On another front, when Alex discovers the tomb in 1946 he and his men trigger a number of Indiana Jones-inspired traps resulting in a man being riddled with arrows, another being disemboweled by a saw blade and a third having his skin gruesomely melt off his face and hands.
From there the movie displays people and dark beasts meeting their end through all the graphic carnage that a PG-13 will allow—which is quite a bit these days: explosions, beheadings, being smashed face-first into stone walls, run through or incinerated by fire bombs.
Crude or Profane Language
The s-word shows up once. "H---," "a--," "b--ch," "d--n" and "b--tard" are tossed out two to three times apiece. The British crudities "b-gger" and "bloody" get several uses each. God's name is misused twice.
Drug and Alcohol Content
People toss back cocktails and wine in the Chinese nightclub scene. Rick, Evie and Jonathan also drink hard alcohol in several scenes. (Jonathan swigs straight out of the decanter.)
Other Negative Elements
Alex lies to his parents, letting them think he's attending college while he's really in China on an archeological dig. Jonathan says he thinks the beautiful paradise of Shangri-La would be the perfect spot for a casino.
After one hard-thumping adventure, Rick holds a bag of ice to his crotch for the sake of a small yuk. A sloppier yuk comes when a yak vomits on Jonathan.
Hollywood's gazillion producers, directors, action sequence teams, grips, gaffers, camera specialists, graphic designers and computer techs (have you actually sat through the credits of a movie lately?) have gotten to the point at which they can create a highly polished action-packed flick just about every time they try—if there's enough money changing hands.
Which is what director Rob Cohen and his team were aiming for with The Mummy: Tomb of the Dragon Emperor. When asked about his finished production by terrorfeed.com, the director said, "If you want to come into a movie theater and have an experience—not be told a story—but actually have a physical, emotional experience, then this is the ride for you."
And from the opening sequences of people being murdered and shoveled into the foundation of the Great Wall of China, to rampaging Yeti behemoths crushing soldiers against stone columns, to the sweeping final moments of undead armies crashing against magical terra-cotta pillagers, that's exactly what you get: a CGI roller-coaster ride.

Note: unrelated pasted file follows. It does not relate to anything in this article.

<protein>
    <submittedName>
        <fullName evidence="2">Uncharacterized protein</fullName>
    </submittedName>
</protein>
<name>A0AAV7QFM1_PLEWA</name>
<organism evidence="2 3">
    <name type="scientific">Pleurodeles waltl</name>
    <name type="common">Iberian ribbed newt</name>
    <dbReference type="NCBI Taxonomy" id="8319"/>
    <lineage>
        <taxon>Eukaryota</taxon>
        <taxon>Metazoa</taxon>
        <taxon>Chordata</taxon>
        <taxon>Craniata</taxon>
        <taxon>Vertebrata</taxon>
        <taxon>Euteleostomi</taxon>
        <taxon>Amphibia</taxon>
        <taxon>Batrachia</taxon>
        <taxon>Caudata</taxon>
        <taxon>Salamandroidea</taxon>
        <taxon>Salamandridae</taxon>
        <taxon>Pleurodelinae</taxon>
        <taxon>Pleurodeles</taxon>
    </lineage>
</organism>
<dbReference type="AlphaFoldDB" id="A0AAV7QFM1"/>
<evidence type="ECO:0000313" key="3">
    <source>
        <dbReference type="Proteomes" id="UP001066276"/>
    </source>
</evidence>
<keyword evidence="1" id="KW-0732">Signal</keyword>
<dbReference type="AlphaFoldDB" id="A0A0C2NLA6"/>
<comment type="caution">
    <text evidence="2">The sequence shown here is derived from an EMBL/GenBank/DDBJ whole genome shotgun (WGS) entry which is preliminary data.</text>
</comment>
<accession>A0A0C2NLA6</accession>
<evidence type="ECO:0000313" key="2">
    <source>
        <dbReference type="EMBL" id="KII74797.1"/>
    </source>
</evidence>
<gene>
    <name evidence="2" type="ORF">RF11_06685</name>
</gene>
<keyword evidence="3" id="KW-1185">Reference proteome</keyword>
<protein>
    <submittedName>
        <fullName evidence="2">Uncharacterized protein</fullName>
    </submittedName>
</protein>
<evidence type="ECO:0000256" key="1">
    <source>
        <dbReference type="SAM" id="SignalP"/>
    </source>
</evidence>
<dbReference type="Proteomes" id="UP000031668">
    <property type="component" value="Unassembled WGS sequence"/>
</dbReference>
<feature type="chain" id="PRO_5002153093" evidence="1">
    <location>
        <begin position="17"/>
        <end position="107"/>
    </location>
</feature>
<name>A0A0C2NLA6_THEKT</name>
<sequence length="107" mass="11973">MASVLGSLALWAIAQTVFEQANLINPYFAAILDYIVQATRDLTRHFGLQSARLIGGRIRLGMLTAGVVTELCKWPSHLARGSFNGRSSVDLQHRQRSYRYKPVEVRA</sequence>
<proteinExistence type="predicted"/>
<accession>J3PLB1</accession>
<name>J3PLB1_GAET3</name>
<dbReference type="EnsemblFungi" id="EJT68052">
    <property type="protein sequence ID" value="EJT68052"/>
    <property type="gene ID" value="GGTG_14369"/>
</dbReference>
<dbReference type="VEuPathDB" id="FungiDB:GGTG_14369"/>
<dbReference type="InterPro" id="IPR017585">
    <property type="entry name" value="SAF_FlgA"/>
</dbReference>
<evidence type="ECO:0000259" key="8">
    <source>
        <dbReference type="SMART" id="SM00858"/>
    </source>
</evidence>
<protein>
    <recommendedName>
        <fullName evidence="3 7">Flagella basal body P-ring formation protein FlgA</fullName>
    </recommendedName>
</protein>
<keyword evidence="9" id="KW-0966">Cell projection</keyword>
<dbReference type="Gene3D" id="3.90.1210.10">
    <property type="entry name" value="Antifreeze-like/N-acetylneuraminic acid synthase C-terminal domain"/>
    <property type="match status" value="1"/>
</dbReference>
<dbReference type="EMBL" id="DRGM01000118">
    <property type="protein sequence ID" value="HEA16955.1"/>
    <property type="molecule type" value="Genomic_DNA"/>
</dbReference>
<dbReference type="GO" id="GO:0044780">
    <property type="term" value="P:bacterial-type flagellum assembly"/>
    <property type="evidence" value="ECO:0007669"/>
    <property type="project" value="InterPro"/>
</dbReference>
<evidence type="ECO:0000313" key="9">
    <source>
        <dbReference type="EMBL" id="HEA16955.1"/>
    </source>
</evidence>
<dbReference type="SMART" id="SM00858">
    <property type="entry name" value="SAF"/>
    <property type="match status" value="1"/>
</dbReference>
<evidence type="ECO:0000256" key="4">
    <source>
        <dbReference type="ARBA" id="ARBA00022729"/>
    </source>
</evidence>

But there's something vital that's missing amidst the havoc. That absent story Cohen warned us not to expect leaves a major hole. Actual relationships between the main characters are vacuum-packed into about 10 minutes. And the truncated storyline that shows up seems so familiar:
Young archeologist Indiana Jones, er, sorry, young mummy hunter Alex gets attacked by a masked female assassin in one scene and hurriedly falls in love with her in the next. There's barely enough time for her to pull the knife away from his jugular before they're deeply in love and high-kicking ghoulies together. Rick and Evie, heroes of the past Mummy pics, are just as abbreviated. And comic sidekick Jonathan feels shoehorned in with only enough time to have his pants set on fire and get yakked on by a yak.
In short, the film's creators effectively swoop in to raise the undead, but they leave their movie lying limp without a heartbeat. And ticket-buyers are offered a big-screen extravaganza that amounts to a series of nonsensical, adrenaline-obsessed cutscenes—peppered with images of melting flesh, severed heads, dark spirituality, magical incantations and armies of resurrected-yet-still-decaying corpses.